But because Hinojosa has not argued admission of this evidence amounted to fundamental error and we do not find that it was, this argument is waived. . . . And, to the extent Hinojosa argues M.V.'s statement was unreliable, that argument goes to its weight not its admissibility. See State v. Jeffers, 135 Ariz. 404, 661 P.2d 1105 (Arizona Supreme Court1983). Accordingly, we do not address this argument further.

State v. Hinojosa, supra. (For more on the weight of evidence versus its admissibility, check out the article you can find here.)

As to the admissibility of the text message under the excited utterance exception, the Court of Appeals explained that

M.V. testified he sent the text message contemporaneously with an event that would be startling and stressful for a teenager charged with the care of young children, and described what he observed and what he thought was going on in response to the startling event. Analyzing it under the hearsay exceptions, M.V.'s testimony therefore was admissible as an excited utterance. . . .

Because we conclude testimony about the text message was admitted properly as an excited utterance, the trial court did not abuse its discretion.

State v. Hinojosa, supra.

For this and other reasons, the court therefore affirmed Hinojosa’s convictions.  State v. Hinojosa, supra.  It also, however, vacated his sentences and remanded the case for resentencing.  State v. Hinojosa, supra.  This is why it took that step:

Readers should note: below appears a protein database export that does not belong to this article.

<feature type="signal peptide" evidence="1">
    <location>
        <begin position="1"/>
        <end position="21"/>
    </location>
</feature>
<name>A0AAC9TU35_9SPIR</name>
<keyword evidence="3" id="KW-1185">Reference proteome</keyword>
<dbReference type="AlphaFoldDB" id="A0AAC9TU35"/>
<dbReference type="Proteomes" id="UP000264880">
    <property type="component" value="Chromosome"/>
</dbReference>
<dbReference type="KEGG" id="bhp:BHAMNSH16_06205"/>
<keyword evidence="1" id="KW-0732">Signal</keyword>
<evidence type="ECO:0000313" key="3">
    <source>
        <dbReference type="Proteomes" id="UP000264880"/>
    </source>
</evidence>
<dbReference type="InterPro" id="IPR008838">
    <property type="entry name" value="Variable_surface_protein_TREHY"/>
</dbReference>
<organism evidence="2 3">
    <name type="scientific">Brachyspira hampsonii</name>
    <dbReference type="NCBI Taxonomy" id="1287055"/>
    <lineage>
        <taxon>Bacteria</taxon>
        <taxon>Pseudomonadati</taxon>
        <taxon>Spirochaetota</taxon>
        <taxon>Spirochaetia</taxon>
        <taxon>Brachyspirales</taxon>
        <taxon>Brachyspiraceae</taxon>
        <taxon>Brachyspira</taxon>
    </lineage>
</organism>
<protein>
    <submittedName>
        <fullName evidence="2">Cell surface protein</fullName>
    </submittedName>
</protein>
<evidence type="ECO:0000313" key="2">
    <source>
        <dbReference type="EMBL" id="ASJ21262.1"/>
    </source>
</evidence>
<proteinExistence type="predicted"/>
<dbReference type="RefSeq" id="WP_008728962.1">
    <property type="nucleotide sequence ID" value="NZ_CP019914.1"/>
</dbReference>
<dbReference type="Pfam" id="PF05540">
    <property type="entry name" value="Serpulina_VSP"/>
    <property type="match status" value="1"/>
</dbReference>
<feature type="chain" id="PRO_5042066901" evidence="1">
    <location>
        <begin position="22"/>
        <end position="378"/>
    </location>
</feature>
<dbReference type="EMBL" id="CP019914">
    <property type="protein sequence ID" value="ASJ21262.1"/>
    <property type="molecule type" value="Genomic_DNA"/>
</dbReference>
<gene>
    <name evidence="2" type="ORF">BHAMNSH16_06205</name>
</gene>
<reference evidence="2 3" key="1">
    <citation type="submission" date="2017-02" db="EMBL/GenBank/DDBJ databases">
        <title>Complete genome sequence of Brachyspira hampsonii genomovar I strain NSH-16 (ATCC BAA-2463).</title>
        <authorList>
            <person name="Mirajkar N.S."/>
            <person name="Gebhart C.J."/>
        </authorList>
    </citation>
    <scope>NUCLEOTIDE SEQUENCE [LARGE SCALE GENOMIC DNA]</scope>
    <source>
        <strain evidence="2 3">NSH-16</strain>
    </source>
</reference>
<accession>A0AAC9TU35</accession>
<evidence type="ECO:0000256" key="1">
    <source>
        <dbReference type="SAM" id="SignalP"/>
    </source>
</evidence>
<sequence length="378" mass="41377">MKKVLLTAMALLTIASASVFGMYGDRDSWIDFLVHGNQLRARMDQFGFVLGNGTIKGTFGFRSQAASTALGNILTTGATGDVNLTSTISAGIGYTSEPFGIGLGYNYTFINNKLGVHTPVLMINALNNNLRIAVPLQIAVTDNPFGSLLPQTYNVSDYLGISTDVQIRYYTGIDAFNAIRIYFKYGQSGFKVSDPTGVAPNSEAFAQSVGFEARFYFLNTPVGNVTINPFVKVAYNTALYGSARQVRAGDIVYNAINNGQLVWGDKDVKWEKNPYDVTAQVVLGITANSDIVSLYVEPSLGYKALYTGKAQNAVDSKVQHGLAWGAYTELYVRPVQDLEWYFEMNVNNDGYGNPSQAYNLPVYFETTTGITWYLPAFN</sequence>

Hinojosa lastly contends the trial court erred in imposing flat-time sentences for each of his convictions, as opposed to allowing him to earn one day of earned release credit for every six days he is incarcerated pursuant to Arizona Revised Statutes § 41-1604.07(A).

The state concedes the court improperly sentenced him to flat-time sentences for both convictions and acknowledges we should vacate his sentences and remand for re-sentencing.

State v. Hinojosa, supra.

It took this step because under Arizona law, “flat-time sentences are not permitted unless specifically authorized by statute” and the Court of Appeals found that Hinojosa’s flat-time sentences were not authorized by the statutes in effect when he was sentenced.  State v. Hinojosa, supra.  For more on flat-time versus the alternative, check out this article.

No comments: